Video Marketing and your brand…



Consumers must know when content is paid for and when it is editorial, said Trevor Fellows of The Wall Street Journal.

AS an annual presentation of new digital offerings to Madison Avenue enters its second week, marketers and publishers are focusing on ways to work together to integrate brands and products into video programming in the same way they are woven into the plots of television shows.

Such integration, known as content marketing or branded entertainment, was one of the subjects discussed most frequently and ardently during the first week of the presentation, known as the 2014 Digital Content NewFronts. Branded entertainment is a reason for a race among publishers to develop original video programming, because the deals that can be made with fresh content are a potential source of revenue. By contrast, no revenue results from deals previously made for video that is picked up from other sources.

Advertisers and agencies are interested in embedding brands in what people watch on desktops, laptops, smartphones and tablets for the same reason they are interested in embedding brands in what is watched on television sets: Incorporating products into what viewers really want to see is typically more effective — and less annoying — than intruding on that programming with commercials.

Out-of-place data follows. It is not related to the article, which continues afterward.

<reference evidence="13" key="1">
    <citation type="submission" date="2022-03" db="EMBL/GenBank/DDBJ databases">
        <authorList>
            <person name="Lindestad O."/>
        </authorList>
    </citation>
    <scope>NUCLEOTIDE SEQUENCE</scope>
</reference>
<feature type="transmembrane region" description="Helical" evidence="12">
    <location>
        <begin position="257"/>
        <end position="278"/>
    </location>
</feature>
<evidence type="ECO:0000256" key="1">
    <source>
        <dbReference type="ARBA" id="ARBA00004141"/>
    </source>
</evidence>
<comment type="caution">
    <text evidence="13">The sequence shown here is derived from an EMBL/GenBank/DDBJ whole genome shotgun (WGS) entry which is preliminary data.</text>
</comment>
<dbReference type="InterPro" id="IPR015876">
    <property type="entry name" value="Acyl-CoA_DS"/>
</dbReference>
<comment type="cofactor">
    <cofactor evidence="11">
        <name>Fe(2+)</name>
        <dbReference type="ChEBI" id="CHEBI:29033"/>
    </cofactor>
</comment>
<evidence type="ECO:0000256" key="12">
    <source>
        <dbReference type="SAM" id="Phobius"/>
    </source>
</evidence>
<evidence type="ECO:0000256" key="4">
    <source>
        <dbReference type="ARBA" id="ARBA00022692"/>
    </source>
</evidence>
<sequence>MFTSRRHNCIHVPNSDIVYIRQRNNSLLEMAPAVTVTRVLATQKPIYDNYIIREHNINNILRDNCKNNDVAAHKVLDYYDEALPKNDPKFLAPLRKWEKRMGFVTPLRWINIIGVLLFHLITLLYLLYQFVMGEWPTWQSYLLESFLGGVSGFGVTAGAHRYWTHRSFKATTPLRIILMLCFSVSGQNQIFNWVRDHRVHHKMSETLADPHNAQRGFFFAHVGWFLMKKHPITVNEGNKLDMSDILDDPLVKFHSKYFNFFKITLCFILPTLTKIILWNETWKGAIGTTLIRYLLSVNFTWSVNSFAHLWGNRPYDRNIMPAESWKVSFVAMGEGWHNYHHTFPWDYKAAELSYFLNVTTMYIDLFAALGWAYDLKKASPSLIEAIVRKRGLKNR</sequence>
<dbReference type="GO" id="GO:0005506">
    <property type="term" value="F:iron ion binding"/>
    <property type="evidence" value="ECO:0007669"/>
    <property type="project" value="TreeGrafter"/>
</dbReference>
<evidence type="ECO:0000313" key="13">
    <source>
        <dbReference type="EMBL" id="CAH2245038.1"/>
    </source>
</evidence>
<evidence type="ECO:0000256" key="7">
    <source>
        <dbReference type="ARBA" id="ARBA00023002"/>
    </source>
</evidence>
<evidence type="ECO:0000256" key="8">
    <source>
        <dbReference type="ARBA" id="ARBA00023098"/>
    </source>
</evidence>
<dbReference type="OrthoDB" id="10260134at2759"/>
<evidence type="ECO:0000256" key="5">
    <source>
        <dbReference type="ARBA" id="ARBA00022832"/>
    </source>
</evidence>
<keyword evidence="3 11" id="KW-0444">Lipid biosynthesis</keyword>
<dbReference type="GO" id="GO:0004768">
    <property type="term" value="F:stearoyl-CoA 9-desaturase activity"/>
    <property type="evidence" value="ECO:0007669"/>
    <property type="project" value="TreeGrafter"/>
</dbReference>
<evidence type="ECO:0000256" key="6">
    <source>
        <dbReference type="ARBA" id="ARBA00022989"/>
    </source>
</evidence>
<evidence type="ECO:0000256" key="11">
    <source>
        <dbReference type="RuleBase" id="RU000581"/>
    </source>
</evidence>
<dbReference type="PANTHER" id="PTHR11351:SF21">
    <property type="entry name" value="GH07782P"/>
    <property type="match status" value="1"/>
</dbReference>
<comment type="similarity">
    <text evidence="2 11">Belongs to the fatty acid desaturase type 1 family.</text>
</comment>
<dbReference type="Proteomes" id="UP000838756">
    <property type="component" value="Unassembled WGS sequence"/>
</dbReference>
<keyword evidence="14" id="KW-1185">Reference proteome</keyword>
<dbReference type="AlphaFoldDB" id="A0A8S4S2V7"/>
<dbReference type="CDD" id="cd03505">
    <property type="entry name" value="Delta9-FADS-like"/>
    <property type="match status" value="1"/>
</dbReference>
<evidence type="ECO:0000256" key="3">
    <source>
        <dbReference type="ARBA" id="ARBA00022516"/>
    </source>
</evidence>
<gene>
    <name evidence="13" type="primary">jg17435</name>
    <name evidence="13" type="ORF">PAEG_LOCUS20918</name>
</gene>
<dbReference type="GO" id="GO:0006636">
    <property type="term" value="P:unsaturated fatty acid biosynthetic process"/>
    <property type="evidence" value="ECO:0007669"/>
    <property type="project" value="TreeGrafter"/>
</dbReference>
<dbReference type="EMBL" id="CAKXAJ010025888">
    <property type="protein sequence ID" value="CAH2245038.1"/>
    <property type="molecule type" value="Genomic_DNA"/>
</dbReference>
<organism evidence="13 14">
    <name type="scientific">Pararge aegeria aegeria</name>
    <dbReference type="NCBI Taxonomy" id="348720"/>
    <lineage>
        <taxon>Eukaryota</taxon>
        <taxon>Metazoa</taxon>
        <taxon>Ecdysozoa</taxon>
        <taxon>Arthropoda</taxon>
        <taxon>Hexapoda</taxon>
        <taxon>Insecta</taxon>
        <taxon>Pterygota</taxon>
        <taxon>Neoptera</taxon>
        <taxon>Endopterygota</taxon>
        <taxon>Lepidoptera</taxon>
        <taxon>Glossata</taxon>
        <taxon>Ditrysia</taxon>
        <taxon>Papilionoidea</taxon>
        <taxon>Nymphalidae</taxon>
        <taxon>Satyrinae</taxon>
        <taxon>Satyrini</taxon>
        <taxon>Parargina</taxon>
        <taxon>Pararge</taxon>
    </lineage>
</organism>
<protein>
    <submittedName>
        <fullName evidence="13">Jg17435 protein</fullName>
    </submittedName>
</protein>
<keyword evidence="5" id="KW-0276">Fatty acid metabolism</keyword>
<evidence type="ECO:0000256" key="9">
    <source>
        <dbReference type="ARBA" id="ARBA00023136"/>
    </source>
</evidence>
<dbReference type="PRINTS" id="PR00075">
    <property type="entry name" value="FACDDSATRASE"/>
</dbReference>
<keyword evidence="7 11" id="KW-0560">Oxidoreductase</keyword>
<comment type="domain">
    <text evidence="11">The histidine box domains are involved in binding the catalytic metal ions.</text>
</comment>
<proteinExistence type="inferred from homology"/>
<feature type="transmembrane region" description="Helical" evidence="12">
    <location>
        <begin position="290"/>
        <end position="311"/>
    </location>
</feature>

Another aspect of online video works in favor of branded entertainment, in that viewers who want to watch clips may deem preroll — the unavoidable commercials that run before the desired content — more obnoxious than traditional commercials.

Advertisers making content marketing deals with media companies are seemingly being lionized during the NewFronts, which run through Wednesday, as much as the Hollywood stars acting in or producing the content. For instance, at an event on Thursday sponsored by Time Inc., a screen flashed the names of deal-making brands like Bacardi, Chase, Chevrolet, Du Pont, Ford, Kraft, Jeep, Lincoln and Toyota.

And a lavish promotion video — sizzle reel, in marketing parlance — at an event on Wednesday sponsored by Crackle celebrated brands that included Acura, BMW, FedEx and Honda.

The goal of product integrations is “creating a brand conversation with consumers,” said James Smith, head of digital media sales for Crackle and PlayStation and senior vice president at Sony Pictures Entertainment.

For all the benefits that accrue to brands through content marketing, executives acknowledge pitfalls, too, primarily the damage that can be done when the line between news content and advertising is deliberately blurred, smudged or erased.

“There can be no doubt in consumers’ minds when content is paid for and when content is editorial,” Trevor Fellows, head of global advertising sales at The Wall Street Journal, said after a NewFronts event sponsored by the newspaper on Friday.

“It’s a key principle,” Mr. Fellows added, that is held dear by “too few publishers.”